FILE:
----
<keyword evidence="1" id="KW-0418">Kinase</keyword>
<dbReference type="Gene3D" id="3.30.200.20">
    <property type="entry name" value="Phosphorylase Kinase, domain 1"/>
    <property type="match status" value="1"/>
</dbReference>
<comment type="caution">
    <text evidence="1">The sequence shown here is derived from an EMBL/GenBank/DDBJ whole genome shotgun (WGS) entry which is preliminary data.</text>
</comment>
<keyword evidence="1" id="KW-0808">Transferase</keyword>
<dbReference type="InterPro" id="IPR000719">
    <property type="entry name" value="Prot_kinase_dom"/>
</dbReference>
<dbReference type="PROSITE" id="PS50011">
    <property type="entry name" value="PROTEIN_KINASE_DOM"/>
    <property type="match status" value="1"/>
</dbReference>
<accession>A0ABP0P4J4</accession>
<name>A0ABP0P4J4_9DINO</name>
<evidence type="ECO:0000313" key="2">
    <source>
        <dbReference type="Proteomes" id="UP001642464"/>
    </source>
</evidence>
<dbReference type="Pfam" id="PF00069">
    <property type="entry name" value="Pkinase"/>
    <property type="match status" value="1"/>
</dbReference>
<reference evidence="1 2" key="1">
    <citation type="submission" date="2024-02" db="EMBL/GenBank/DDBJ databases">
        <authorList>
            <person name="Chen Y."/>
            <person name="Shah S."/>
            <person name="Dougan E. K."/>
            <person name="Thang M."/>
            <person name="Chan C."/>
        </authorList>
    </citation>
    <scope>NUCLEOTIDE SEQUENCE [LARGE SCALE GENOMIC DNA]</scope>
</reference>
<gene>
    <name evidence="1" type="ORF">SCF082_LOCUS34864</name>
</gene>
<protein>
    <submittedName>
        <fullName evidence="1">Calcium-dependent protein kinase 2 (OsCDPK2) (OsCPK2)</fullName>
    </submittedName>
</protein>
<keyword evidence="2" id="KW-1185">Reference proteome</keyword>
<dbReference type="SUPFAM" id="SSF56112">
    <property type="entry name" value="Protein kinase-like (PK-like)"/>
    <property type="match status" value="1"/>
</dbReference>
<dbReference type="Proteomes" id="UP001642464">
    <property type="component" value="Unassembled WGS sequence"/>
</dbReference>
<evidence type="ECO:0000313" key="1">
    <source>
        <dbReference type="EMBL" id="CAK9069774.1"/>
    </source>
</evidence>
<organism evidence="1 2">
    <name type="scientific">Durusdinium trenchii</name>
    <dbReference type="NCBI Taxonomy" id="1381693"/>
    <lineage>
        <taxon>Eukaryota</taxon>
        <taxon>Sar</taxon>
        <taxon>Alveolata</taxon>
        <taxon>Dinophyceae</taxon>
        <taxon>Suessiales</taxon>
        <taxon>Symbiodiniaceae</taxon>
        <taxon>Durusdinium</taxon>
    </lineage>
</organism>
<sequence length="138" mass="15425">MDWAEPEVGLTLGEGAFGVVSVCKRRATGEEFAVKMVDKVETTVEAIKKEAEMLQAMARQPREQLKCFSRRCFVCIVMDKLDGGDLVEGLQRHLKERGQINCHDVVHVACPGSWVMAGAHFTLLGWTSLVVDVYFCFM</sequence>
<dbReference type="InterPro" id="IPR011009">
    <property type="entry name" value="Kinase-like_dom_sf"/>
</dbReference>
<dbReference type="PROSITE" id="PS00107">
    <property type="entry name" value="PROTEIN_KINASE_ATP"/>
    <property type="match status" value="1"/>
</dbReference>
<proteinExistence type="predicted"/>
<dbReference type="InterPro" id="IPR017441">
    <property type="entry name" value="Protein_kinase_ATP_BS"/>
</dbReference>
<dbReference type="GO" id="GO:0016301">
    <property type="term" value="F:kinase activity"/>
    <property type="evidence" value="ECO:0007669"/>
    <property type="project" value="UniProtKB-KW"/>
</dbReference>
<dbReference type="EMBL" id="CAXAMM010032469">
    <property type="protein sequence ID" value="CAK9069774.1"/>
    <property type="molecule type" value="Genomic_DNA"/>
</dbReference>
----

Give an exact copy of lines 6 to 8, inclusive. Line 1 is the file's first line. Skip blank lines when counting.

<comment type="caution">
    <text evidence="1">The sequence shown here is derived from an EMBL/GenBank/DDBJ whole genome shotgun (WGS) entry which is preliminary data.</text>
</comment>